Each Day a New Beginning
I want to do it because I want to do it. Women must try to do things as men have tried. When they fail, their failure must be but a challenge to others.
  —Amelia Earhart

Fear of failure plagues many women, not just those who get into trouble with drugs, alcohol, food. Those of us in this recovery program may still fear failure. Halting our addiction doesn't solve all our problems, but it does allow us to realistically take stock of our assets. Knowing our assets and accepting them provides the confidence we need to attempt a project, to strive for a goal.

Another plus of this recovery program is the help available from our groups and our higher power. All things become possible when we understand we are not alone. Seeing other women strive and succeed or strive, fail, and strive again, undefeated, creates an energy flow that can spur us on, if we choose. Feeling good about others' accomplishments can motivate each of us.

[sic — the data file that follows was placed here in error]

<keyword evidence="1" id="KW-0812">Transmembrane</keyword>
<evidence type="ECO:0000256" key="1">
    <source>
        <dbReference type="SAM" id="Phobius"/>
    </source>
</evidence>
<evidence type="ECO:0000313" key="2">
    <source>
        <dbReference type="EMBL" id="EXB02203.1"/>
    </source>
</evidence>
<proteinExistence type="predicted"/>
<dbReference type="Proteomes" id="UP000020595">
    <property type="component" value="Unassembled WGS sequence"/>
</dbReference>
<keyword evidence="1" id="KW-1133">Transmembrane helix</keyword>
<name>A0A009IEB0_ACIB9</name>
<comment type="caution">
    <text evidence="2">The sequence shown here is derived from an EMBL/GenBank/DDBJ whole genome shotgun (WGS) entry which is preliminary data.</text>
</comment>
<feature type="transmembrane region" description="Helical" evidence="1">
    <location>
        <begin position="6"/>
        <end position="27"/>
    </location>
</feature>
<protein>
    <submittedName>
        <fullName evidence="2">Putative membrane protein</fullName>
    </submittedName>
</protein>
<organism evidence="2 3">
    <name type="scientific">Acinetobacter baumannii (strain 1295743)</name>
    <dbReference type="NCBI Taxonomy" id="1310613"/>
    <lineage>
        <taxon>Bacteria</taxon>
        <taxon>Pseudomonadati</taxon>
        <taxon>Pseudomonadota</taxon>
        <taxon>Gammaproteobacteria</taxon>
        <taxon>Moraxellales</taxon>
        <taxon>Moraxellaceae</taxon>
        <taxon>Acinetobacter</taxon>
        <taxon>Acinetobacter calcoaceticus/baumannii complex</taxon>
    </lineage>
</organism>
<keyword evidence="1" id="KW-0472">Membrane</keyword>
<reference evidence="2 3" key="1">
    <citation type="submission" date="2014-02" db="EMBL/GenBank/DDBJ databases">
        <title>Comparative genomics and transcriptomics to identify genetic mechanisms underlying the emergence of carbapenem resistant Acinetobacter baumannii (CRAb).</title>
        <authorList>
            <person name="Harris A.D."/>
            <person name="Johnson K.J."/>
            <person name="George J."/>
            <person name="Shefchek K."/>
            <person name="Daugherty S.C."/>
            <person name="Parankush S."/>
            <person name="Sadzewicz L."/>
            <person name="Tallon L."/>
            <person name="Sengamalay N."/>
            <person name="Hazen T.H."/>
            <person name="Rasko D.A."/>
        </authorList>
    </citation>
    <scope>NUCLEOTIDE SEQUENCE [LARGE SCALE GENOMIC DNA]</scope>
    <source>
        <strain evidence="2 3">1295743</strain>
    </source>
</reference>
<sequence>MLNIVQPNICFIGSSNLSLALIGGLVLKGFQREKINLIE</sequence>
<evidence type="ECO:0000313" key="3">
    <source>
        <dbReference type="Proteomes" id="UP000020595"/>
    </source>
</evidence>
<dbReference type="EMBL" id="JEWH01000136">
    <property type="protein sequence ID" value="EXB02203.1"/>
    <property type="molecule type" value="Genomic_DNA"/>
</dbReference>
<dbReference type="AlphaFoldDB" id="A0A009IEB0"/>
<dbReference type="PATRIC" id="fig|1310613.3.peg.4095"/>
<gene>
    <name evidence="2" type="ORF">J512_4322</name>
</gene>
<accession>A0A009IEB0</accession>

Today, I will pay particular attention to the accomplishments of other women, those close to me and those I read or hear about. I will believe their example and feel the forward push. 
From Each Day a New Beginning: Daily Meditations for Women by Karen Casey © 1982, 1991 by Hazelden Foundation.

Second Edit:  Ended the day in full compliance and with a nice walk under my belt.  Feeling much more confident and at peace.

Thursday, June 19, 2014

Week 25 Weigh In - Focus and Goals

179 lbs.